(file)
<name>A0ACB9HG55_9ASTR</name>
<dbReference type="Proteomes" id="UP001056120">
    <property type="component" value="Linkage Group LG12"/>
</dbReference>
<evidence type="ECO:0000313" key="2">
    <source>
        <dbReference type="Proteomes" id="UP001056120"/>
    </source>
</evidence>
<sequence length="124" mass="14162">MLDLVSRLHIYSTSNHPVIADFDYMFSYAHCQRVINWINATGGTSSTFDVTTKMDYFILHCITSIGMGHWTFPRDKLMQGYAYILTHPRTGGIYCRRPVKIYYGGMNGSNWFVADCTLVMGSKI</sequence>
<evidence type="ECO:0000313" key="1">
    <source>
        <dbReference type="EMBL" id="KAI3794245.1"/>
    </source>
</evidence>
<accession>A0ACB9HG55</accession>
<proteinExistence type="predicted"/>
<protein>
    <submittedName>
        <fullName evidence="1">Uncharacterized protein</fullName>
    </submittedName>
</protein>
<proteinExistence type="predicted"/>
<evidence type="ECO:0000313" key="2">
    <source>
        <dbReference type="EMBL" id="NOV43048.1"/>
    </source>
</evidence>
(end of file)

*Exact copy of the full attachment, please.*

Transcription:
<name>A0ACB9HG55_9ASTR</name>
<dbReference type="Proteomes" id="UP001056120">
    <property type="component" value="Linkage Group LG12"/>
</dbReference>
<evidence type="ECO:0000313" key="2">
    <source>
        <dbReference type="Proteomes" id="UP001056120"/>
    </source>
</evidence>
<sequence length="124" mass="14162">MLDLVSRLHIYSTSNHPVIADFDYMFSYAHCQRVINWINATGGTSSTFDVTTKMDYFILHCITSIGMGHWTFPRDKLMQGYAYILTHPRTGGIYCRRPVKIYYGGMNGSNWFVADCTLVMGSKI</sequence>
<evidence type="ECO:0000313" key="1">
    <source>
        <dbReference type="EMBL" id="KAI3794245.1"/>
    </source>
</evidence>
<accession>A0ACB9HG55</accession>
<proteinExistence type="predicted"/>
<protein>
    <submittedName>
        <fullName evidence="1">Uncharacterized protein</fullName>
    </submittedName>
</protein>
<proteinExistence type="predicted"/>
<evidence type="ECO:0000313" key="2">
    <source>
        <dbReference type="EMBL" id="NOV43048.1"/>
    </source>
</evidence>